Despite our best efforts and good intentions, many of us still struggle to get up and move. But before we start pointing any fingers, it should be noted that this is not entirely our fault. Research suggests that humans are actually hard-wired to rest as much as possible. In other words, we prefer to be comfortable.
If you have a hectic schedule, just the idea of packing a gym bag, dragging yourself to the gym, working out, and trekking back home can seem overwhelming (and exhausting!). Luckily, we have some simple and creative exercises that can be done just about anywhere and anytime.
But first, there are a few basics to cover about exercise...
It is true that there are some serious benefits to working out. In fact, studies suggest that regular exercise can help to improve your focus, productivity, and self-confidence. That’s not all though. Studies also show that regular exercise can help to boost your energy levels (even more than a daily cup of coffee!).
According to experts, a minimum of 150 minutes a week (approximately 20 minutes a day) of moderate-intensity aerobic activity are recommended for the average adult. Experts also suggest strength-training, that specifically works the major muscle groups (e.g., chest, back, arms, shoulders, abdominals, and legs), for at least two days a week.
For us busy bees, however, fitting that time in is easier said than done. Given that the average worker spends approximately 2,400 minutes per week at the office (or home office), it is easy to see why six out of ten individuals cannot manage their time to do regular exercise. With that being said, some of these minutes can be spent doing double-duty.
There are plenty of ways to workout without taking up too much of your free time. As a matter of fact, many exercises can be combined with your daily and leisure activities! Below are just a few ideas:
Even if you are stuck to a desk for most of your workday, you do not necessarily need to sit still. Here are some ways to move your body while at the office:
As burnout has become increasingly common, it is certainly worth considering the impact of stress on the human mind and body. With nearly two-thirds of full-time workers experiencing burnout, either occasionally or frequently, organizations are undoubtedly facing an occupational phenomena.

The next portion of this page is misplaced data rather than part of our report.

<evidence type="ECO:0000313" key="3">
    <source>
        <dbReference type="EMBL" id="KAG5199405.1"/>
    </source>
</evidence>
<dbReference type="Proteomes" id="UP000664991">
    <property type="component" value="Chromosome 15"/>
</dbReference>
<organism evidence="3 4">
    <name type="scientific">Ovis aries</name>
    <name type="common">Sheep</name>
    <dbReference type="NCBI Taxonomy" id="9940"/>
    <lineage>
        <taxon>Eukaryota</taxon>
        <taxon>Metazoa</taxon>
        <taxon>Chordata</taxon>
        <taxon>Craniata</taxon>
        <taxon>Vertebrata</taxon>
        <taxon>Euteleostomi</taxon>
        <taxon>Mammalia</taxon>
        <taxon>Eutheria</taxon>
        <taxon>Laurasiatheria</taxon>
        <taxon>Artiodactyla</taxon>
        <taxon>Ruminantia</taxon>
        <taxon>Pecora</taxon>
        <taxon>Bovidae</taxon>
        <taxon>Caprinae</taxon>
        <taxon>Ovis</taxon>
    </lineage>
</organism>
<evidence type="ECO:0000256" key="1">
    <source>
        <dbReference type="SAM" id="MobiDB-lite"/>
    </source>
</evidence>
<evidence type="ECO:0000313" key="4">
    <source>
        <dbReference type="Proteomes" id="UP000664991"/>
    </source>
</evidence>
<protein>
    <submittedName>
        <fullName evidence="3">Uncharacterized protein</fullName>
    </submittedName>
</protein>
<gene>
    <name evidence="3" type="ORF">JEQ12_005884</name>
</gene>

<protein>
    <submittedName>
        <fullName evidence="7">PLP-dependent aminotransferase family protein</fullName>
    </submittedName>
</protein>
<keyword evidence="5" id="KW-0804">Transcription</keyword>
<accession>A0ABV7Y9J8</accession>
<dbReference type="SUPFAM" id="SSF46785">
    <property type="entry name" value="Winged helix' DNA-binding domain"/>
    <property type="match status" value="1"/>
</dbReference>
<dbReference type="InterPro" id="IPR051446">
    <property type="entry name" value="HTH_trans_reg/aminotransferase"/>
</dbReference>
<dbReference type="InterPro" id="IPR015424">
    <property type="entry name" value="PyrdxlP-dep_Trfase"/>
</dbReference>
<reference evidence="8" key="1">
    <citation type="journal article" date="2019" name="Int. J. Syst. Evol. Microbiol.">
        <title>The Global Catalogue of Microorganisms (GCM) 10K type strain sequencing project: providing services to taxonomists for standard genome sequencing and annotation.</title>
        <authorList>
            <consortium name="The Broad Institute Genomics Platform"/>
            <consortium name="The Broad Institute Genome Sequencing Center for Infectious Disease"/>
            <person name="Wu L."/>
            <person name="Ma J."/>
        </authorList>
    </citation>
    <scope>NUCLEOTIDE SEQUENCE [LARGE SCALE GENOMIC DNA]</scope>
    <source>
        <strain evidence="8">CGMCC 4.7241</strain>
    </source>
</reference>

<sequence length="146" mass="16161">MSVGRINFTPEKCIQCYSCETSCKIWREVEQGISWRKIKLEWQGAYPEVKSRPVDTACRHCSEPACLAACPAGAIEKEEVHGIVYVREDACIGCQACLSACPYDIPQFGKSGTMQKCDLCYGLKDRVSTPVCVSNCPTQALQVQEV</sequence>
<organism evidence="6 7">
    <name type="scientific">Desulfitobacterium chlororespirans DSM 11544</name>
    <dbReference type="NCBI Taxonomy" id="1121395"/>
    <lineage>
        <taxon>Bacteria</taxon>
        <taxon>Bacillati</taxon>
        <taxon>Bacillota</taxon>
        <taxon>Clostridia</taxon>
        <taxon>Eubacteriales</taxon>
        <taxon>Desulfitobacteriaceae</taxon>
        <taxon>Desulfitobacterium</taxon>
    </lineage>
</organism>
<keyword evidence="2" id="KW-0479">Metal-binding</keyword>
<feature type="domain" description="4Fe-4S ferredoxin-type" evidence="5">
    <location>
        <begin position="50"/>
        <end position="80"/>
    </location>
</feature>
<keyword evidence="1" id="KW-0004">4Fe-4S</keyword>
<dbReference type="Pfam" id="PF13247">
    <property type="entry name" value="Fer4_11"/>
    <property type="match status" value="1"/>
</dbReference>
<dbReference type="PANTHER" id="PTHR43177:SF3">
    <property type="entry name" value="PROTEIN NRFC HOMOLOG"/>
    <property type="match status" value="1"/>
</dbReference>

Fortunately, there are tactics employees can use to beat burnout. When applied, these tactics can help employees to regain perspective, retain their focus, and reignite their passion for work.
But first, it is important to understand what burnout is and what it entails.
Burnout is the loss of motivation, energy, and interest regarding one’s job or career. Instigated by massive stress and overwork, burnout not only causes a mental collapse, but it can ruin an employee’s ability to work.
Notably, burnout can affect anyone at any time. Unfortunately, for many employees, it can be difficult to differentiate normal stress from burnout. For this reason, it is important to watch out for key signs and symptoms, including cynicism, reduced professional efficacy, chronic fatigue, and loss of appetite. Burnout can occur for a number of reasons, with the most common being work-life imbalances, toxic work environments, and unreasonable time constraints or expectations.
While taking some time off may be tempting, a vacation is not always a quick fix for burnout. Indeed, it can temporarily relieve stress. However, research has shown that the average vacation does little to improve employees’ energy and happiness levels once they have returned to work. In fact, workers’ problems and workloads are likely to persist, or worse, double!
With that being said, there are other ways to alleviate burnout, even while on the job. Below is a simple (yet effective) guide that employees can follow when dealing with burnout.
Remember to take regular breaks. This method may seem counterintuitive, however, taking small moments to unwind (e.g., taking a nap, eating a snack, stretching, or going for a walk) are important for maintaining productivity, efficiency, and motivation. Even with pending deadlines, working non-stop is a surefire way to burnout quickly.
Manage expectations (for your work and for yourself). It is always important to consider your current capabilities and priorities. If you find yourself drowning at work, try limiting the number of tasks you’ll tackle. If you cannot say “No” to a project or request, try negotiating the deadline and/or the amount of work. Remember to be transparent with your boss and colleagues about what you can and cannot fit into your schedule.
Keep a daily schedule. While adding more rules and structure to your day might seem restrictive, a time-blocked schedule actually reduces decision fatigue and feelings of overwhelm. Not only are you able to keep track of your intentions (with clear goals and priorities), but you are able to protect your time from distractions and interruptions.
Admittedly, burnout is something that everyone goes through at some point in their career. While burnout can directly and negatively impact our lives, both at work and at home (especially for remote workers), it is possible to manage or reduce its effects.
By understanding what burnout is and how it happens, employees can take steps to reverse (and possibly prevent) burnout at the workplace. Ideally, this would allow employees to end the workday not only happier, but healthier too.